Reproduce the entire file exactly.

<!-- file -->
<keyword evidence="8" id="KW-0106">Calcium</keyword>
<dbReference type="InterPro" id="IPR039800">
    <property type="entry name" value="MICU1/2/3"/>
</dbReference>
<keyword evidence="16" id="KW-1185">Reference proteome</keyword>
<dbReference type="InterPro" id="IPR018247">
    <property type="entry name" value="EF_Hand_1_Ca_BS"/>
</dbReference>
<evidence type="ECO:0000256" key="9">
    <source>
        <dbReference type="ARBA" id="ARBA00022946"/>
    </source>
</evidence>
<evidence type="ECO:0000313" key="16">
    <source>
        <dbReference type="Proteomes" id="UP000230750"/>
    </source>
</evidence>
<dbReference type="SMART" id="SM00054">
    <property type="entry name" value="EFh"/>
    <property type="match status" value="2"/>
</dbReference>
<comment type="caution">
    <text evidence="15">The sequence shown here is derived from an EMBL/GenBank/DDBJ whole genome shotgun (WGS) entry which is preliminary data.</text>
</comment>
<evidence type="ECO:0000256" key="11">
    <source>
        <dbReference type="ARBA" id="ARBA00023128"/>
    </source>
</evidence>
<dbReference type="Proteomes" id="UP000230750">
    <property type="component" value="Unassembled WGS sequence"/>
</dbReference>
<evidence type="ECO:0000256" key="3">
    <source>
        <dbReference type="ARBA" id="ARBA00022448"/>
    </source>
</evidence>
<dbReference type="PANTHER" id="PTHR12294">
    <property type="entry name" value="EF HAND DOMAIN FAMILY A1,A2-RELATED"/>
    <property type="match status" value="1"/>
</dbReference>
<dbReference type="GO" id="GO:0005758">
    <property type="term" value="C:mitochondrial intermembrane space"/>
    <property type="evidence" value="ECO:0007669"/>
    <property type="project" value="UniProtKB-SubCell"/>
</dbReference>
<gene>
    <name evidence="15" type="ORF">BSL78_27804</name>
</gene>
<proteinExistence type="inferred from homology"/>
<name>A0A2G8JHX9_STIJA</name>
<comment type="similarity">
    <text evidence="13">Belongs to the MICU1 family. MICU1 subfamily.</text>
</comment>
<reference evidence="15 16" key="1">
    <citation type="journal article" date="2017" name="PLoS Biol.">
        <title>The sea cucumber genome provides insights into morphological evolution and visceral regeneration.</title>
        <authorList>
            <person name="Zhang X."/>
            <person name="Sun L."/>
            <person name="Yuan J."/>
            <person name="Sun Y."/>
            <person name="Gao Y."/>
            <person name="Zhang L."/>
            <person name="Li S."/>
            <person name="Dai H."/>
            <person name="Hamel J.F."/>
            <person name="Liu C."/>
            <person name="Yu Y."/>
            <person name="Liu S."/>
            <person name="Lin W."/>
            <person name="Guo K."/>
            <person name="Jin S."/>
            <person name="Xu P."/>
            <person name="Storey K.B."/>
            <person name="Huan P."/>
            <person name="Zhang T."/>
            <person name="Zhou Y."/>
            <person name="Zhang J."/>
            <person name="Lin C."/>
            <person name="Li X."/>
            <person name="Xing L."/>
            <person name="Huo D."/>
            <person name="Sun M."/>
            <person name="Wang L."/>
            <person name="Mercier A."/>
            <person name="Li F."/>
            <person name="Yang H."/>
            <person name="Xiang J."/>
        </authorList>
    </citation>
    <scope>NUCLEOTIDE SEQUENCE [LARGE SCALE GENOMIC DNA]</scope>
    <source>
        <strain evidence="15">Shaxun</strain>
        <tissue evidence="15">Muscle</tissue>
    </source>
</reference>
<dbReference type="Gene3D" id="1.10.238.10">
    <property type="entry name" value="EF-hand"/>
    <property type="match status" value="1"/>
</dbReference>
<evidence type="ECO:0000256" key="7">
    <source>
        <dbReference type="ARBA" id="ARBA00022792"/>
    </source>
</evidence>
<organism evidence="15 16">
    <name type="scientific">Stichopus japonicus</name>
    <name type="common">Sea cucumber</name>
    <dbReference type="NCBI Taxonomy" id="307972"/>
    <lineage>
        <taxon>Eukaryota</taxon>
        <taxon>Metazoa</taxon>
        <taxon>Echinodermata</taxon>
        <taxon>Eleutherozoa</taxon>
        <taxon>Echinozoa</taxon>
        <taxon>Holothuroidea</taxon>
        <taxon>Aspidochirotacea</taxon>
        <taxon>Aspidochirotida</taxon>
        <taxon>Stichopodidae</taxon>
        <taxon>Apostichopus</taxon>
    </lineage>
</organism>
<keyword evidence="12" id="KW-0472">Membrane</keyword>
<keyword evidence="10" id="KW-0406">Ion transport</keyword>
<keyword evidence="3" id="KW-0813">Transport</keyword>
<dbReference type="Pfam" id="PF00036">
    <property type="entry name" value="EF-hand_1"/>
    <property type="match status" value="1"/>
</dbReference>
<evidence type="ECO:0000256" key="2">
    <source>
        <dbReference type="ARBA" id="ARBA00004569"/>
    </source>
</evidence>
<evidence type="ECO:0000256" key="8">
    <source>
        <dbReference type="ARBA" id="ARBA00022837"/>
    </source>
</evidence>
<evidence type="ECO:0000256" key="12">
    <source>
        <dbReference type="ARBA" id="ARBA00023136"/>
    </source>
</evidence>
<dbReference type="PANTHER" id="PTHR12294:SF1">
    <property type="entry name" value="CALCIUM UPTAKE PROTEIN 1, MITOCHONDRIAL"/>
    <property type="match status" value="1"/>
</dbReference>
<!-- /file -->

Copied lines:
<keyword evidence="8" id="KW-0106">Calcium</keyword>
<dbReference type="InterPro" id="IPR039800">
    <property type="entry name" value="MICU1/2/3"/>
</dbReference>
<keyword evidence="16" id="KW-1185">Reference proteome</keyword>
<dbReference type="InterPro" id="IPR018247">
    <property type="entry name" value="EF_Hand_1_Ca_BS"/>
</dbReference>
<evidence type="ECO:0000256" key="9">
    <source>
        <dbReference type="ARBA" id="ARBA00022946"/>
    </source>
</evidence>
<evidence type="ECO:0000313" key="16">
    <source>
        <dbReference type="Proteomes" id="UP000230750"/>
    </source>
</evidence>
<dbReference type="SMART" id="SM00054">
    <property type="entry name" value="EFh"/>
    <property type="match status" value="2"/>
</dbReference>
<comment type="caution">
    <text evidence="15">The sequence shown here is derived from an EMBL/GenBank/DDBJ whole genome shotgun (WGS) entry which is preliminary data.</text>
</comment>
<evidence type="ECO:0000256" key="11">
    <source>
        <dbReference type="ARBA" id="ARBA00023128"/>
    </source>
</evidence>
<dbReference type="Proteomes" id="UP000230750">
    <property type="component" value="Unassembled WGS sequence"/>
</dbReference>
<evidence type="ECO:0000256" key="3">
    <source>
        <dbReference type="ARBA" id="ARBA00022448"/>
    </source>
</evidence>
<dbReference type="PANTHER" id="PTHR12294">
    <property type="entry name" value="EF HAND DOMAIN FAMILY A1,A2-RELATED"/>
    <property type="match status" value="1"/>
</dbReference>
<dbReference type="GO" id="GO:0005758">
    <property type="term" value="C:mitochondrial intermembrane space"/>
    <property type="evidence" value="ECO:0007669"/>
    <property type="project" value="UniProtKB-SubCell"/>
</dbReference>
<gene>
    <name evidence="15" type="ORF">BSL78_27804</name>
</gene>
<proteinExistence type="inferred from homology"/>
<name>A0A2G8JHX9_STIJA</name>
<comment type="similarity">
    <text evidence="13">Belongs to the MICU1 family. MICU1 subfamily.</text>
</comment>
<reference evidence="15 16" key="1">
    <citation type="journal article" date="2017" name="PLoS Biol.">
        <title>The sea cucumber genome provides insights into morphological evolution and visceral regeneration.</title>
        <authorList>
            <person name="Zhang X."/>
            <person name="Sun L."/>
            <person name="Yuan J."/>
            <person name="Sun Y."/>
            <person name="Gao Y."/>
            <person name="Zhang L."/>
            <person name="Li S."/>
            <person name="Dai H."/>
            <person name="Hamel J.F."/>
            <person name="Liu C."/>
            <person name="Yu Y."/>
            <person name="Liu S."/>
            <person name="Lin W."/>
            <person name="Guo K."/>
            <person name="Jin S."/>
            <person name="Xu P."/>
            <person name="Storey K.B."/>
            <person name="Huan P."/>
            <person name="Zhang T."/>
            <person name="Zhou Y."/>
            <person name="Zhang J."/>
            <person name="Lin C."/>
            <person name="Li X."/>
            <person name="Xing L."/>
            <person name="Huo D."/>
            <person name="Sun M."/>
            <person name="Wang L."/>
            <person name="Mercier A."/>
            <person name="Li F."/>
            <person name="Yang H."/>
            <person name="Xiang J."/>
        </authorList>
    </citation>
    <scope>NUCLEOTIDE SEQUENCE [LARGE SCALE GENOMIC DNA]</scope>
    <source>
        <strain evidence="15">Shaxun</strain>
        <tissue evidence="15">Muscle</tissue>
    </source>
</reference>
<dbReference type="Gene3D" id="1.10.238.10">
    <property type="entry name" value="EF-hand"/>
    <property type="match status" value="1"/>
</dbReference>
<evidence type="ECO:0000256" key="7">
    <source>
        <dbReference type="ARBA" id="ARBA00022792"/>
    </source>
</evidence>
<organism evidence="15 16">
    <name type="scientific">Stichopus japonicus</name>
    <name type="common">Sea cucumber</name>
    <dbReference type="NCBI Taxonomy" id="307972"/>
    <lineage>
        <taxon>Eukaryota</taxon>
        <taxon>Metazoa</taxon>
        <taxon>Echinodermata</taxon>
        <taxon>Eleutherozoa</taxon>
        <taxon>Echinozoa</taxon>
        <taxon>Holothuroidea</taxon>
        <taxon>Aspidochirotacea</taxon>
        <taxon>Aspidochirotida</taxon>
        <taxon>Stichopodidae</taxon>
        <taxon>Apostichopus</taxon>
    </lineage>
</organism>
<keyword evidence="12" id="KW-0472">Membrane</keyword>
<keyword evidence="10" id="KW-0406">Ion transport</keyword>
<keyword evidence="3" id="KW-0813">Transport</keyword>
<dbReference type="Pfam" id="PF00036">
    <property type="entry name" value="EF-hand_1"/>
    <property type="match status" value="1"/>
</dbReference>
<evidence type="ECO:0000256" key="2">
    <source>
        <dbReference type="ARBA" id="ARBA00004569"/>
    </source>
</evidence>
<evidence type="ECO:0000256" key="8">
    <source>
        <dbReference type="ARBA" id="ARBA00022837"/>
    </source>
</evidence>
<evidence type="ECO:0000256" key="12">
    <source>
        <dbReference type="ARBA" id="ARBA00023136"/>
    </source>
</evidence>
<dbReference type="PANTHER" id="PTHR12294:SF1">
    <property type="entry name" value="CALCIUM UPTAKE PROTEIN 1, MITOCHONDRIAL"/>
    <property type="match status" value="1"/>
</dbReference>